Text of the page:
• SH 907 – Employer’s Rights and Responsibilities pamphlet
  • P 906 – Employee’s Rights and Responsibilities pamphlet
  • Log and Summary of Injuries and Illnesses/recordkeeping information and forms (SH 900, SH 900.1, SH 900.2)
  • P 206 – Consultation Assistance pamphlet
  • SH 908 – PESH poster
  • SH 918 – Penalty Information for Public Employers
  • NYS Right to Know / Hazard Communication information
  • 12 NYCRR Part 800.6 - Workplace Violence Prevention Program rule. 

A “Public Employee Safety and Health Bureau Inspection Reference Material” handout was distributed to Daly and Houle.

A walkaround inspection of the facility was conducted that day with Daly and Houle.

A second conference and walkaround inspection took place on April 12th with Rivera and four others, Anthony Dicks and Andre Houle, a Facilities Manager, both employed by Aramark and Michael Tozzo, Vice President of F.U.S.E. and Victor Cristiano Health & Safety Director for F.U.S.E. The group inspected offices, classrooms, and the school's swimming pool and spoke with custodial and cleaning staff at the high school. Several of the high school staff were given whistleblower protection by PESH.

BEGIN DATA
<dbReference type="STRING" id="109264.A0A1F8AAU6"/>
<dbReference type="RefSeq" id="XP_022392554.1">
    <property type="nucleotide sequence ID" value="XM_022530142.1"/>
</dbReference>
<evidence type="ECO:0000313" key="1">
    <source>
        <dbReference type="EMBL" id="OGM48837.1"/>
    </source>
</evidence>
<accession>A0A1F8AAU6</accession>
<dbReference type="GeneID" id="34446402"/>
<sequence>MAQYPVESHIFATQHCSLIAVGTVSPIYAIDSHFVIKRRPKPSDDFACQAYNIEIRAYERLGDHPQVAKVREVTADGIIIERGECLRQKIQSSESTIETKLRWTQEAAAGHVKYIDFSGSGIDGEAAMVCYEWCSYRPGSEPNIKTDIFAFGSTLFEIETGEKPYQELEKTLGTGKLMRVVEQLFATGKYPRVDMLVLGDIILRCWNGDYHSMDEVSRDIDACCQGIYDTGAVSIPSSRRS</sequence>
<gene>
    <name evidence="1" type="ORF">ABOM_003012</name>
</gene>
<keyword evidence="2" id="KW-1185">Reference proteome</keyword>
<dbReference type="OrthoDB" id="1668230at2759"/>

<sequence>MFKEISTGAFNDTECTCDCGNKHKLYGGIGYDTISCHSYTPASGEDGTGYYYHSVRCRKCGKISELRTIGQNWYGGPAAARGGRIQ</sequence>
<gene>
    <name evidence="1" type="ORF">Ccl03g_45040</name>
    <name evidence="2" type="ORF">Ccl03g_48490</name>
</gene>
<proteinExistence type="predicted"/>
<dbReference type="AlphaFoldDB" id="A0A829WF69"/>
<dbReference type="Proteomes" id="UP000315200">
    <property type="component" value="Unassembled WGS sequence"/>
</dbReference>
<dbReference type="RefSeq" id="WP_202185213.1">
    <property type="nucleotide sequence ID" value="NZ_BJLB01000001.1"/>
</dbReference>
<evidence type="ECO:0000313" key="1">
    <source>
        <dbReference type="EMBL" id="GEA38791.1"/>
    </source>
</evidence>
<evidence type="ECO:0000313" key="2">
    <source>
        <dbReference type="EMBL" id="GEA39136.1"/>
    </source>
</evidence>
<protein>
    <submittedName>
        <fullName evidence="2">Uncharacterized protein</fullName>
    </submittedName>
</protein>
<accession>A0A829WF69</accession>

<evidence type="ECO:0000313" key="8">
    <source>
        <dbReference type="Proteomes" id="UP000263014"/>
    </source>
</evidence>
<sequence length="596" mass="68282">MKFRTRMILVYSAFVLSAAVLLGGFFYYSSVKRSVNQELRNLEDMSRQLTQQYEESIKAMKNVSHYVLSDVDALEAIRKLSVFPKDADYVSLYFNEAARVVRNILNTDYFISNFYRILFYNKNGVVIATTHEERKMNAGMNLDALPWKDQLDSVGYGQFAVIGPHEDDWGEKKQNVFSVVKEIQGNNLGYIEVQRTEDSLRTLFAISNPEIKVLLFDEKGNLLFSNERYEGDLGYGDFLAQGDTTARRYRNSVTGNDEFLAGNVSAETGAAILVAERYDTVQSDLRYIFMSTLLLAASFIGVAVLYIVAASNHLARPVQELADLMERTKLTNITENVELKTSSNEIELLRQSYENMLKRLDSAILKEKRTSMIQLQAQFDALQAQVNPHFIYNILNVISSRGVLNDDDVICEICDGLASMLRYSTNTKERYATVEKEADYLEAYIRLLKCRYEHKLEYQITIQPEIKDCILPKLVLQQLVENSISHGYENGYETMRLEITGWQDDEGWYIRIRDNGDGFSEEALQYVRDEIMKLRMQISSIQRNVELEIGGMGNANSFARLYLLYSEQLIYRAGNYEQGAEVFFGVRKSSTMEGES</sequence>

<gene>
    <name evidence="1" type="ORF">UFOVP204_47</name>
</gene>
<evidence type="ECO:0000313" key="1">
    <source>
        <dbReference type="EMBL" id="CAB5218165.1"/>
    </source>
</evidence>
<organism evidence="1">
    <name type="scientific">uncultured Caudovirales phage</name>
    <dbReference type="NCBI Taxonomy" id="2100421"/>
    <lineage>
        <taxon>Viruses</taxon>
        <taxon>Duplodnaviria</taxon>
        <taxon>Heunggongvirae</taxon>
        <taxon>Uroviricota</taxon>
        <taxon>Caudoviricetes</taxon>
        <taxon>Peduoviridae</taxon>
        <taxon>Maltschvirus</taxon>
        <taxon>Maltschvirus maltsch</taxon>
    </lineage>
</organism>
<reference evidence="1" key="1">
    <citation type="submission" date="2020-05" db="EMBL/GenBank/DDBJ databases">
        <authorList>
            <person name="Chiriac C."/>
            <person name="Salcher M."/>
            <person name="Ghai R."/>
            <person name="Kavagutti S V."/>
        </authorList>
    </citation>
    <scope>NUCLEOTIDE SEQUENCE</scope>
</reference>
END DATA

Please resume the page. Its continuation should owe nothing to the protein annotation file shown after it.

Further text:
The alleged hazards listed in the complaint were examined and evaluated regarding compliance with PESH standards.

Listed below are the PESH investigators observations of conditions relevant to the alleged hazards in the complaint, applicable PESH standard, if any, and determination of whether a violation exists:

Alleged hazard: Hazard Communication Program and training deficiencies

Right to know/Hazard communication training were not provided to employees who might be exposed to hazardous chemicals during their job duties. A written Hazard Communication Program was available. Safety Data Sheets were available for the chemicals used at worksite. Right to Know law was not in compliance.

Determination: Sustained.